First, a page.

After years of drastic cuts to education, Gov. Jerry Brownâ€™s proposed 2013-14 budget includes increased funding of $197 million for California community colleges in addition to the $179 million colleges will be receiving due to the passage of Proposition 30.
Â California Community Colleges Chancellor Brice Harris was ecstatic about the news and said in a statement: â€œThis budget represents a good start toward financial recovery for our [college] system. The governor and voters deserve credit for beginning this overdue reinvestment.â€
Â The governorâ€™s budget directs the California Community Colleges Board of Governors to determine the best way to allocate the funds to districts.
Â Â Some of the aspects of the proposed budget are the shifting of responsibilities of adult education â€“ now performed at K-12 â€“ schools to community colleges. It also directs that $17 million be used to develop a â€œvirtual campusâ€ of 250 new online courses.
Â The additional funds will be helpful, says PCC Interim Director of Distance Education Leslie Tirapelle.â€œWe never had a large online program [here at PCC]. Itâ€™s something that weâ€™re just starting to grow,â€ said Tirapelle. â€œOnline courses have always grown organically here and not strategically, but now weâ€™re starting to think strategically about the online program and the new funds will help.â€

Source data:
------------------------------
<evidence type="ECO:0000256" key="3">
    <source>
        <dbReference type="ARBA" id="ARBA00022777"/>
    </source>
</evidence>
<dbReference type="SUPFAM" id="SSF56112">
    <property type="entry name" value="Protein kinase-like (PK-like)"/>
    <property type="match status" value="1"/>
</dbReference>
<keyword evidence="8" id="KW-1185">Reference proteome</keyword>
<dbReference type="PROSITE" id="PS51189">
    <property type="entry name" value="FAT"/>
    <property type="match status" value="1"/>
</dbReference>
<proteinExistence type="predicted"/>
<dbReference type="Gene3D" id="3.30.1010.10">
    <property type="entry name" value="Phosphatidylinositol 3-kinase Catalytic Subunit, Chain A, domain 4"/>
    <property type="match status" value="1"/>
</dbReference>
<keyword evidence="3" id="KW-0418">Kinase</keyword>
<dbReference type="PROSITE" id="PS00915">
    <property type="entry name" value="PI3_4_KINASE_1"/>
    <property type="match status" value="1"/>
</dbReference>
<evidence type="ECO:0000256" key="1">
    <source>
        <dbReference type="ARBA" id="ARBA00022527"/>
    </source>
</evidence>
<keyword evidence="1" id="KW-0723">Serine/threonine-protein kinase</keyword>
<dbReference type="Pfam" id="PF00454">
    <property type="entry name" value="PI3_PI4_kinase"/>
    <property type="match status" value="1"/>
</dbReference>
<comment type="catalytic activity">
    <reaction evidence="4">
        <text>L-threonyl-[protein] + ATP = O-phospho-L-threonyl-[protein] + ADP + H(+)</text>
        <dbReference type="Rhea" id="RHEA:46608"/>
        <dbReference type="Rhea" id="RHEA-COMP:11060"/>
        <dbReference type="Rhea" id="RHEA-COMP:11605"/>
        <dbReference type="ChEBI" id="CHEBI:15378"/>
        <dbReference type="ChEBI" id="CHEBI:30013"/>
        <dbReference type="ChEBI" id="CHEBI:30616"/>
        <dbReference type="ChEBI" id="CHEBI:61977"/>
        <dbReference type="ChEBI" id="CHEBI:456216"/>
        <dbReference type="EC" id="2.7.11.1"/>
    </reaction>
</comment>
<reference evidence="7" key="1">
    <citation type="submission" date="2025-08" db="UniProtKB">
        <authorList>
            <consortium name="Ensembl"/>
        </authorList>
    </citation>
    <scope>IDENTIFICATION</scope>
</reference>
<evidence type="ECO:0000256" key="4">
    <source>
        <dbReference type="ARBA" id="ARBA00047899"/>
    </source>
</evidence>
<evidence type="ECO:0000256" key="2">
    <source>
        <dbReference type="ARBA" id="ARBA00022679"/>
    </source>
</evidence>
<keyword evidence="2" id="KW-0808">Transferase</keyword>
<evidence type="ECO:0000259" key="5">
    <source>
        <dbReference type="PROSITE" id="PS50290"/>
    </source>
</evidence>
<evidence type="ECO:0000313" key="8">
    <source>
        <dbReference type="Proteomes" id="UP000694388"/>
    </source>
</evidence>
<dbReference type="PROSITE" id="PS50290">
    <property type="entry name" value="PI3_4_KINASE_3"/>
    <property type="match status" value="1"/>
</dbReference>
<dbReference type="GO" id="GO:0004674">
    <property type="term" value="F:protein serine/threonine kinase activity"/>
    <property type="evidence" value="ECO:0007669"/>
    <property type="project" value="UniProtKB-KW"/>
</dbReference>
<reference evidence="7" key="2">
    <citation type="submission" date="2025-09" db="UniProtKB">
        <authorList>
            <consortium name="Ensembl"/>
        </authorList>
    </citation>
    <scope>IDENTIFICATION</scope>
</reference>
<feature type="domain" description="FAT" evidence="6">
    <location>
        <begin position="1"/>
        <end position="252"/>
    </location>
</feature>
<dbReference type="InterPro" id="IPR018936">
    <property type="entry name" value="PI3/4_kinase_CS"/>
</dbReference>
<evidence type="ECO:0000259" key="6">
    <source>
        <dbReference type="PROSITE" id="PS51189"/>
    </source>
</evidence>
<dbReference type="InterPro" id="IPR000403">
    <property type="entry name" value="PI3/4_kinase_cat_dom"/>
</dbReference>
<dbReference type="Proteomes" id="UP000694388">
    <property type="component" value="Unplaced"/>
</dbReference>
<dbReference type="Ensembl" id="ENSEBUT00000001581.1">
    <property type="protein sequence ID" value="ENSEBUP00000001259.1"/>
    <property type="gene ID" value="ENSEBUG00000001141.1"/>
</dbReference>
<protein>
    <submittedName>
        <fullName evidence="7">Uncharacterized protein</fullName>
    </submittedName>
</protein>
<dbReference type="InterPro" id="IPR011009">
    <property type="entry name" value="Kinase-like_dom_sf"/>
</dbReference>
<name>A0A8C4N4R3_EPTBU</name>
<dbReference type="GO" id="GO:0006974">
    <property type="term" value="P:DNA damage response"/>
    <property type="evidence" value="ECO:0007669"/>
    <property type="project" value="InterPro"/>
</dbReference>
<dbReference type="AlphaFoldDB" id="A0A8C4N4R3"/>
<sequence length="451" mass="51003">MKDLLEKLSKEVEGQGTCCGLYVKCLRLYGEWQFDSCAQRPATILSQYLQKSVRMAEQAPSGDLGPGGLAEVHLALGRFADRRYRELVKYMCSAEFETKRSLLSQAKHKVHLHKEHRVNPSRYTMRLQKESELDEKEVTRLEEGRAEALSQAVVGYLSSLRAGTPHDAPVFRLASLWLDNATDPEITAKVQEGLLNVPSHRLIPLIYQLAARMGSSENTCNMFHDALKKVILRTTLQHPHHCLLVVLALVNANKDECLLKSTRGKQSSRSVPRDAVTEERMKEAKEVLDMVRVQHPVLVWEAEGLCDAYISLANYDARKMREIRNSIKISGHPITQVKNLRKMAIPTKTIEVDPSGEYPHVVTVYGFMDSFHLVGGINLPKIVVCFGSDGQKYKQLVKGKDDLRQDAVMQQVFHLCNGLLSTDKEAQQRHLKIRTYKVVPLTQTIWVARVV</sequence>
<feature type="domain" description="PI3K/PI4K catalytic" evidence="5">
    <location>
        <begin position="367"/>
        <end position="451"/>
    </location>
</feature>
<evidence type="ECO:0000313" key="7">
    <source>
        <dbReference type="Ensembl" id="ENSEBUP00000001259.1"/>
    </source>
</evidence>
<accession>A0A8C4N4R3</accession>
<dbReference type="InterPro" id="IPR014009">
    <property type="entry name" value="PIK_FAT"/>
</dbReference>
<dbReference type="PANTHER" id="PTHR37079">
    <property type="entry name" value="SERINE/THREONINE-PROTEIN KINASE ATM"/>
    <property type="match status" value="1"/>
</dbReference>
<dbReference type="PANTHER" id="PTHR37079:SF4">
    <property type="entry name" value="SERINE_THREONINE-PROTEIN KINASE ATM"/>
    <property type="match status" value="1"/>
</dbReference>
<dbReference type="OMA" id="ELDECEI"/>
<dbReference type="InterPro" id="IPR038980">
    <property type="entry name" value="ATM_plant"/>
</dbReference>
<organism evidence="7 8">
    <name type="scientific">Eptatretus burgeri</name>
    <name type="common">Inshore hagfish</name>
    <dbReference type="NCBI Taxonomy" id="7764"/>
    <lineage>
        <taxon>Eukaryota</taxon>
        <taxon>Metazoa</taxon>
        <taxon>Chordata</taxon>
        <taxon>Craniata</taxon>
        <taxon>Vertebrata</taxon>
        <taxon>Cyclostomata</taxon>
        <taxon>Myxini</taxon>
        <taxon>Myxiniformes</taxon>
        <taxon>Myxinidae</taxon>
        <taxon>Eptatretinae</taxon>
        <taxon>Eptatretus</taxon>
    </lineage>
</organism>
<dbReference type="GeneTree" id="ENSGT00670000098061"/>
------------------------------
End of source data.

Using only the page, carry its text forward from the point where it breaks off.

Â Tirapelle expressed some concerns about the details in the budget especially how the funds will be distributed. â€œWeâ€™re very excited about the proposalâ€¦but are there strings attached?â€ she asked.
Â Chancellor Harris says that the California community college system has already laid the groundwork for the governorâ€™s desire to improve online education. Twenty-seven percent of community college students take at least one course online each year and nearly 17 percent of all courses offered are through distance education, he said.
Â Selina Yap, biology, had some reservations about more online courses. â€œI think itâ€™s great that weâ€™re getting more funding but I tend to learn more in an actual classroom than an online course,â€ said Yap.
â€œItâ€™s always better to have the actual contact with teachers and fellow students and at times it takes forever to get questions answered online especially follow-up questions.â€
The governor announced his budget proposal earlier this month but itâ€™s not expected to be finalized by the state Legislature until sometime in June.